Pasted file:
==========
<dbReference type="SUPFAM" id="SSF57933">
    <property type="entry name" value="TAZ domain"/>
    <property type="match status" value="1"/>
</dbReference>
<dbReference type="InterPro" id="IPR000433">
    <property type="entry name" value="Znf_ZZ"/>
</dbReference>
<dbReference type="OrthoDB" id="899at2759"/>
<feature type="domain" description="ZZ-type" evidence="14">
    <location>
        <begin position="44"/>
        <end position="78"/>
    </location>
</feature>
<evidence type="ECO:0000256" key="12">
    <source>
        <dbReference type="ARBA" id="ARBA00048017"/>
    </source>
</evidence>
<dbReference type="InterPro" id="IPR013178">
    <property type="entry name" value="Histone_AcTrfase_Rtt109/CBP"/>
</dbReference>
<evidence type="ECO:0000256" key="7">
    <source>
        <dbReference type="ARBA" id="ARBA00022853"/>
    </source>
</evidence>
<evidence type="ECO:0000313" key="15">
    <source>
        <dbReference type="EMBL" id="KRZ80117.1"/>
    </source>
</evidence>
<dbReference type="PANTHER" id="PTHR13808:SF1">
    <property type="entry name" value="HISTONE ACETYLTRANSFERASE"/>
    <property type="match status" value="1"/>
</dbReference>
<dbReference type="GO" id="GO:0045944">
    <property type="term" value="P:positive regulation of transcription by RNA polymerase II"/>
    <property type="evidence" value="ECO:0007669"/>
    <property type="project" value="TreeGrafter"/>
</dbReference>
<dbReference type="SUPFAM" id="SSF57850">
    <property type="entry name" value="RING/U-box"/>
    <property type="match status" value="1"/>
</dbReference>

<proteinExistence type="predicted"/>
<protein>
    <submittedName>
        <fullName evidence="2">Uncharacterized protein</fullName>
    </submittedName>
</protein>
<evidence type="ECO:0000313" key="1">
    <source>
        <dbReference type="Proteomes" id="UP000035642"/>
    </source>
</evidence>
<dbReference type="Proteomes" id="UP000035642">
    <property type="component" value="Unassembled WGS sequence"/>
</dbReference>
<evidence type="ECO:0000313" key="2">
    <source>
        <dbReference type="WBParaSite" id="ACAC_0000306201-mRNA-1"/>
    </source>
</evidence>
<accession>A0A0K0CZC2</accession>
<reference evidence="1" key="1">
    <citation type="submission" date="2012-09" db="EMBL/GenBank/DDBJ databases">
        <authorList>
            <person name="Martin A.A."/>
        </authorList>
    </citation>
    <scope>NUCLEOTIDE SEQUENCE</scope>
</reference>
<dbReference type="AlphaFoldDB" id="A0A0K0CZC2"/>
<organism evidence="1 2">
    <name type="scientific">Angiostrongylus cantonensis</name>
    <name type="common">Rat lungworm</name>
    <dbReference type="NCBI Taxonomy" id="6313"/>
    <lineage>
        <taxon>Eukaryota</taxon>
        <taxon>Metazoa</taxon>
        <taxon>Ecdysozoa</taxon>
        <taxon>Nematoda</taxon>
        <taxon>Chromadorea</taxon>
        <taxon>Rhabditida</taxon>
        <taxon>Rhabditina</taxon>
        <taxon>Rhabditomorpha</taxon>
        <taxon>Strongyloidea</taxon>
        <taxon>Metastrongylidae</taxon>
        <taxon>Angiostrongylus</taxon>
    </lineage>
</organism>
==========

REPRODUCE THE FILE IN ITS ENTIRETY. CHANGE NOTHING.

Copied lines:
<dbReference type="SUPFAM" id="SSF57933">
    <property type="entry name" value="TAZ domain"/>
    <property type="match status" value="1"/>
</dbReference>
<dbReference type="InterPro" id="IPR000433">
    <property type="entry name" value="Znf_ZZ"/>
</dbReference>
<dbReference type="OrthoDB" id="899at2759"/>
<feature type="domain" description="ZZ-type" evidence="14">
    <location>
        <begin position="44"/>
        <end position="78"/>
    </location>
</feature>
<evidence type="ECO:0000256" key="12">
    <source>
        <dbReference type="ARBA" id="ARBA00048017"/>
    </source>
</evidence>
<dbReference type="InterPro" id="IPR013178">
    <property type="entry name" value="Histone_AcTrfase_Rtt109/CBP"/>
</dbReference>
<evidence type="ECO:0000256" key="7">
    <source>
        <dbReference type="ARBA" id="ARBA00022853"/>
    </source>
</evidence>
<evidence type="ECO:0000313" key="15">
    <source>
        <dbReference type="EMBL" id="KRZ80117.1"/>
    </source>
</evidence>
<dbReference type="PANTHER" id="PTHR13808:SF1">
    <property type="entry name" value="HISTONE ACETYLTRANSFERASE"/>
    <property type="match status" value="1"/>
</dbReference>
<dbReference type="GO" id="GO:0045944">
    <property type="term" value="P:positive regulation of transcription by RNA polymerase II"/>
    <property type="evidence" value="ECO:0007669"/>
    <property type="project" value="TreeGrafter"/>
</dbReference>
<dbReference type="SUPFAM" id="SSF57850">
    <property type="entry name" value="RING/U-box"/>
    <property type="match status" value="1"/>
</dbReference>

<proteinExistence type="predicted"/>
<protein>
    <submittedName>
        <fullName evidence="2">Uncharacterized protein</fullName>
    </submittedName>
</protein>
<evidence type="ECO:0000313" key="1">
    <source>
        <dbReference type="Proteomes" id="UP000035642"/>
    </source>
</evidence>
<dbReference type="Proteomes" id="UP000035642">
    <property type="component" value="Unassembled WGS sequence"/>
</dbReference>
<evidence type="ECO:0000313" key="2">
    <source>
        <dbReference type="WBParaSite" id="ACAC_0000306201-mRNA-1"/>
    </source>
</evidence>
<accession>A0A0K0CZC2</accession>
<reference evidence="1" key="1">
    <citation type="submission" date="2012-09" db="EMBL/GenBank/DDBJ databases">
        <authorList>
            <person name="Martin A.A."/>
        </authorList>
    </citation>
    <scope>NUCLEOTIDE SEQUENCE</scope>
</reference>
<dbReference type="AlphaFoldDB" id="A0A0K0CZC2"/>
<organism evidence="1 2">
    <name type="scientific">Angiostrongylus cantonensis</name>
    <name type="common">Rat lungworm</name>
    <dbReference type="NCBI Taxonomy" id="6313"/>
    <lineage>
        <taxon>Eukaryota</taxon>
        <taxon>Metazoa</taxon>
        <taxon>Ecdysozoa</taxon>
        <taxon>Nematoda</taxon>
        <taxon>Chromadorea</taxon>
        <taxon>Rhabditida</taxon>
        <taxon>Rhabditina</taxon>
        <taxon>Rhabditomorpha</taxon>
        <taxon>Strongyloidea</taxon>
        <taxon>Metastrongylidae</taxon>
        <taxon>Angiostrongylus</taxon>
    </lineage>
</organism>